Many of the names and some of the descriptions in this blog have been changed to protect the guilty.

Tuesday, December 1, 2015

The Wood Dogs of Watershops

I always considered my 94-year-old uncle one of Springfield’s best unofficial historians—he tells me interesting stories that I had never heard, so when he mentioned a notorious, scruffy Depression-era group of men called the “Wood Dogs” that used to have drunken parties on the shore of Watershops Pond, I wanted him to tell me more.

He asserted that the Wood Dogs, many of whom lived in the Six Corners neighborhood, were virtually wiped out by methyl alcohol poisoning after one of their outdoor bashes. “Around 10 of them died,” he said. I thought he had to be exaggerating. Surely I would have heard about this calamity. But when I looked it up, he was close: on February 1, 1932 nine Wood Dogs perished after drinking industrial alcohol.

An investigation revealed that the men had been buying denatured alcohol from hardware stores and paint shops for years and drinking it at a place off Hickory Street on Watershops—a spot they called “Pittsburgh” or “Smoky City,” the latter nicknamed after the stuff they imbibed: “smoke,” which is a cloudy, murky white (and sometimes deadly) cocktail. On the day of the fateful party, one of the Wood Dogs, 40-year-old Charles Higgins, of 278 Walnut Street, bought methyl alcohol (antifreeze) from a gas station and brought it to the shoreline behind the Springfield Ice Company’s icehouse off Hancock Street (pictured below—the conveyor ramp is on the left). He and his buddies built a bonfire and started sipping.

The white arrows below mark the spot of the party. It’s now the land occupied by Springfield College’s Gulick Hall and its President’s House.

This was no ordinary binge: later in the day the partygoers started getting really sick. Of the 12 Wood Dogs who quaffed the “smoke,” only three survived. No charges were ever filed. The gas station attendant was exonerated because he didn’t know they would drink it.

Thirty-seven-year-old Michael Splaine was working for the city as a foreman for a road repair crew and was on his way home from work when he joined the party. He was feeling cold and gladly accepted the drinks when offered. I bet that brew warmed him up all right! He also said the Wood Dogs were in good spirits (Because the spirits were good!) and told him that the liquor was the best they had had in a long time. For most of them, it was their final bender.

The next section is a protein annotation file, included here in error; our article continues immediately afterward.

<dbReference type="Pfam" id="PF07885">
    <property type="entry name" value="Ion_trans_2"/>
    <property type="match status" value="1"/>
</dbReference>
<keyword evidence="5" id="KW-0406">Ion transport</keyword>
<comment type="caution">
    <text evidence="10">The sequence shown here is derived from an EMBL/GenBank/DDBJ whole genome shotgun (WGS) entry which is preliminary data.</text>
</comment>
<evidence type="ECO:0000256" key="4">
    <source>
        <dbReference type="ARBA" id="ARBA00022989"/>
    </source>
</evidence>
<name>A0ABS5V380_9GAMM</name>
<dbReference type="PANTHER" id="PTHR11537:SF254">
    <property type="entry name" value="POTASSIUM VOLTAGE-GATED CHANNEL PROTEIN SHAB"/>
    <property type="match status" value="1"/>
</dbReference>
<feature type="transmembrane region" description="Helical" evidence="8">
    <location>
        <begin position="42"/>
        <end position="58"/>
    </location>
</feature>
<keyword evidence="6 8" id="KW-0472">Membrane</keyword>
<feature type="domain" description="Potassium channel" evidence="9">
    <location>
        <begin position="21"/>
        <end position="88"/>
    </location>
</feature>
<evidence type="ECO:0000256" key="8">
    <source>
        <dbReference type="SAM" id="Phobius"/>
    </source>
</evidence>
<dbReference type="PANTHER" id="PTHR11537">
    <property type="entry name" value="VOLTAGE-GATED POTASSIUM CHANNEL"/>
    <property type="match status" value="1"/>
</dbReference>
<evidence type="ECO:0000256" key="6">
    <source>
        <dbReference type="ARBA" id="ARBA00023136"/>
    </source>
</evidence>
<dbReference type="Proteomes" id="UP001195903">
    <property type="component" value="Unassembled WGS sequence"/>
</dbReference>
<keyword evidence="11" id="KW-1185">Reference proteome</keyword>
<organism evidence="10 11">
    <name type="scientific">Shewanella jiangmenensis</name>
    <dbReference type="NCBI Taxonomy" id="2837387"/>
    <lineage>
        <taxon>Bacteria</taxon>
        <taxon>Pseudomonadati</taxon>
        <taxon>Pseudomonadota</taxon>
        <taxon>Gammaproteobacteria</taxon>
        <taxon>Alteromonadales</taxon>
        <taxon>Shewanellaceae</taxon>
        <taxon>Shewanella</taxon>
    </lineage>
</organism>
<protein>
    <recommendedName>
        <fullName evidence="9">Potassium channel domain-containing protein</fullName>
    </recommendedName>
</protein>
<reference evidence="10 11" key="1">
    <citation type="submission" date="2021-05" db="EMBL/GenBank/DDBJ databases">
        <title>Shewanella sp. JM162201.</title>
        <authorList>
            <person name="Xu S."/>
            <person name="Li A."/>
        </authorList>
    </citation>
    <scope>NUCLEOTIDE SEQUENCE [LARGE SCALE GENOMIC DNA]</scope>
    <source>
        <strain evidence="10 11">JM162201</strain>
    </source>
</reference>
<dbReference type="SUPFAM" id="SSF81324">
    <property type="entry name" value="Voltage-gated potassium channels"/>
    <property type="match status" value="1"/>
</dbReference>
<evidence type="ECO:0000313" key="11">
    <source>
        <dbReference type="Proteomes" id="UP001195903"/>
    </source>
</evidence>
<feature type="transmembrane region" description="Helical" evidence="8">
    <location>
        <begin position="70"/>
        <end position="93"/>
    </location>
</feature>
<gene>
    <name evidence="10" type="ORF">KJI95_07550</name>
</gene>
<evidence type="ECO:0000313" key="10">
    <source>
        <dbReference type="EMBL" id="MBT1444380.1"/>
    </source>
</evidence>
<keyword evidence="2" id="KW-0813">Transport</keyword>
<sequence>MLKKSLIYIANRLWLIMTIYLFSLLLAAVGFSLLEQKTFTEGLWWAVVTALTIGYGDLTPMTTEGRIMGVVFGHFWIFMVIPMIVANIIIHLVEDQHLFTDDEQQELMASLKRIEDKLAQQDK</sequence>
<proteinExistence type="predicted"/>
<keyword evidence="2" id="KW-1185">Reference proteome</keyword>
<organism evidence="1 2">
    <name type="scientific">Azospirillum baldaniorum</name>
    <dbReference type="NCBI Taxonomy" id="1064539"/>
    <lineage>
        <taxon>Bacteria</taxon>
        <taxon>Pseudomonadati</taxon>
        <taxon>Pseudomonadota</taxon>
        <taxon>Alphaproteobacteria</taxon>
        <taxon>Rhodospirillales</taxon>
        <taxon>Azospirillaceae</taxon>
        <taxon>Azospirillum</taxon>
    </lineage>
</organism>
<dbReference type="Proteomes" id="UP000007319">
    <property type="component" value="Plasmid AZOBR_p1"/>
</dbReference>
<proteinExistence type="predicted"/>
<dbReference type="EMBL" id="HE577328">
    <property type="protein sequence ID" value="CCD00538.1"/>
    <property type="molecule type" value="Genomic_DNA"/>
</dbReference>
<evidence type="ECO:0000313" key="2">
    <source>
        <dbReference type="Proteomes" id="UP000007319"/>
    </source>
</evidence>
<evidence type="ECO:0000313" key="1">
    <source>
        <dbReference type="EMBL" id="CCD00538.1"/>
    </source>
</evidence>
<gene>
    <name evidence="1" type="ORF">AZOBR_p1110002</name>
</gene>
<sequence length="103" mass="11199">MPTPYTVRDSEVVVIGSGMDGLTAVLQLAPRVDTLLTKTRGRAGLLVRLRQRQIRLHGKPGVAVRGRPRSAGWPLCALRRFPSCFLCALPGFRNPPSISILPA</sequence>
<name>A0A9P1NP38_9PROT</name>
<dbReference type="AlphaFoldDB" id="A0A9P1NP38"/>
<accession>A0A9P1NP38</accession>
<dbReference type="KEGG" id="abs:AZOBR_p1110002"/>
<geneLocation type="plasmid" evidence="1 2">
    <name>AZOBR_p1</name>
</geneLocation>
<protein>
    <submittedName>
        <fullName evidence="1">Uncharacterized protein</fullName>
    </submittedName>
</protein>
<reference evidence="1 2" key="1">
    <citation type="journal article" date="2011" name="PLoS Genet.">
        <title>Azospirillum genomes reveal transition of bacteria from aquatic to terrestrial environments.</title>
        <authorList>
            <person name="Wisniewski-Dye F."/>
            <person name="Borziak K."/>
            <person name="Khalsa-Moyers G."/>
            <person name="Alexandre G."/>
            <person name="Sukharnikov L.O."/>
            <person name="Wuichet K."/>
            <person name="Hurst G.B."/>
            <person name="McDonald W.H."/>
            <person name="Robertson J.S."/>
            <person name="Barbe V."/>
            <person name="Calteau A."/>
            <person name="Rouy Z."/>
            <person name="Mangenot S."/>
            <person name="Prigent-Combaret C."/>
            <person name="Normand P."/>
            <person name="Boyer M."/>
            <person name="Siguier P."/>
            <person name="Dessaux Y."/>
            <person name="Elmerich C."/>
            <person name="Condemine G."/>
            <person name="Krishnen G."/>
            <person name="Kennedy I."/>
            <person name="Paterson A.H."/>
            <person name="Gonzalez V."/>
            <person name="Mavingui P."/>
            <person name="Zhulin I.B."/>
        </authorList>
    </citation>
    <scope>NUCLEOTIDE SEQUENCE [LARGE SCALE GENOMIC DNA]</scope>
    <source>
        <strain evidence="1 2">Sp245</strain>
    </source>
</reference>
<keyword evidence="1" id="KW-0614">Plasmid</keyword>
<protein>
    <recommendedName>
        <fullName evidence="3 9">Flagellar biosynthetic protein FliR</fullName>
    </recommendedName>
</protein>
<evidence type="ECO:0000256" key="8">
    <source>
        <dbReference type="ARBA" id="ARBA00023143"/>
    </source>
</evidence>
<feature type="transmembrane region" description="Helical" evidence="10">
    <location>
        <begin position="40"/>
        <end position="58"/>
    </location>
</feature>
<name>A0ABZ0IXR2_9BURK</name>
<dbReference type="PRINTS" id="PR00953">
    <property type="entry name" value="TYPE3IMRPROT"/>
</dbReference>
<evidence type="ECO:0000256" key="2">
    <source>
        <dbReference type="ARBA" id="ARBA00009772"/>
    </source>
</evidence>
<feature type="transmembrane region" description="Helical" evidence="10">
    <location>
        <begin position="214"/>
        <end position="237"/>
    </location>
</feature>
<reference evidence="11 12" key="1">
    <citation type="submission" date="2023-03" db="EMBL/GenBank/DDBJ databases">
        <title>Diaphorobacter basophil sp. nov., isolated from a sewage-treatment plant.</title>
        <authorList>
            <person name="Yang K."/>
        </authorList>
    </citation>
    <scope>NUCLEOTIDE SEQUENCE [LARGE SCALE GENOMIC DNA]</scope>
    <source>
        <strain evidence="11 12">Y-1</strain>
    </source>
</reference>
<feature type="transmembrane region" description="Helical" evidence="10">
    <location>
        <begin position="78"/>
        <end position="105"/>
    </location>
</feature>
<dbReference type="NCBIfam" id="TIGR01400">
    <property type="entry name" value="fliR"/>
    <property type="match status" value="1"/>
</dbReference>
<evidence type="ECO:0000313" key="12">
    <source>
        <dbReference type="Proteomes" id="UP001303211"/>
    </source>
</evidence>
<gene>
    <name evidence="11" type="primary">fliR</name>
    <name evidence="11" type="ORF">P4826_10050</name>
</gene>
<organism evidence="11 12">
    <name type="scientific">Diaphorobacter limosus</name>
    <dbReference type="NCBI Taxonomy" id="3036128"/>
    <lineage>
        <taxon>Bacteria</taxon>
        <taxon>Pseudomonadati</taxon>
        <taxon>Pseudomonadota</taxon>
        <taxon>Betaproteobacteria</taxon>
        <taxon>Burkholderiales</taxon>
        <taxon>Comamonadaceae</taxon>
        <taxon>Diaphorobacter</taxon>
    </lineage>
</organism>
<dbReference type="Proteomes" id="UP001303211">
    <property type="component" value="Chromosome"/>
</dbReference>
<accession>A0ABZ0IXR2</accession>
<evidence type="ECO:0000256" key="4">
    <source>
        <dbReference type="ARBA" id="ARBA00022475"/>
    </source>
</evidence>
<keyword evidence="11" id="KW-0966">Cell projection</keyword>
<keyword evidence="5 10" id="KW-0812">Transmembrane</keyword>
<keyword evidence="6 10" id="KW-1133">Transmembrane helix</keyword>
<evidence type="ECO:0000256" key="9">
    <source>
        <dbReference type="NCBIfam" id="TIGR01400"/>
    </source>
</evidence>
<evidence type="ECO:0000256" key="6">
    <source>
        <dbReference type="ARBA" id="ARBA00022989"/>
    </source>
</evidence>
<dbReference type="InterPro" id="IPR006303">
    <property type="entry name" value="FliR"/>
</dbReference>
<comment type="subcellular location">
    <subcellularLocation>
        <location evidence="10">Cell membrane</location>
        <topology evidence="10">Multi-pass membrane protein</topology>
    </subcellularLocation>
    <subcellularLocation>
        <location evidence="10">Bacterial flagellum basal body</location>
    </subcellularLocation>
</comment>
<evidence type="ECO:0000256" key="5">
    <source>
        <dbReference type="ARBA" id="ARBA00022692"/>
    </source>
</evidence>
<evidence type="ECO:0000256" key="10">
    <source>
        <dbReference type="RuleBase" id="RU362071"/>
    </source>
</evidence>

It’s no secret that during Prohibition (1919-1933) some people resorted to drinking denatured alcohol, and antifreeze mixtures were especially sought after during the Great Depression (1929-1939) because it sold for 50 percent less than ordinary denatured alcohol. Despite well-publicized fatalities, people drank it anyway: on Christmas Day in 1926 and on the two following days, 31 people in New York City died of methyl alcohol poisoning.

In fact, the Wood Dogs used to drain radiator fluid from cars parked near Springfield College and drink the rusty liquid!

The end of the article refers to the “1919 catastrophe in the Connecticut Valley,” in which a (literally) staggering 53 people—not including the death toll in Hartford—succumbed near the end of the year after drinking concoctions that were made of whiskey and wood alcohol (methyl alcohol). There were charges in this massacre, but it’s hard to tell if there were any convictions from these holiday parties gone bad.

There were many such deaths nationwide around Christmas of 1919—enough to lead to severe restrictions on the sale of this “coroner’s cocktail.”

The federal government had required companies to denature—that is, deliberately poison—industrial alcohol to make it undrinkable long before Prohibition, but bootleggers hired chemists to “renature” it—sometimes successfully, sometimes not. The Treasury Department’s response, especially after an estimated 60 million gallons of industrial alcohol was being stolen every year in the 1920s, was to add even more poisons to it in 1926. This caused the New York Christmas tragedy.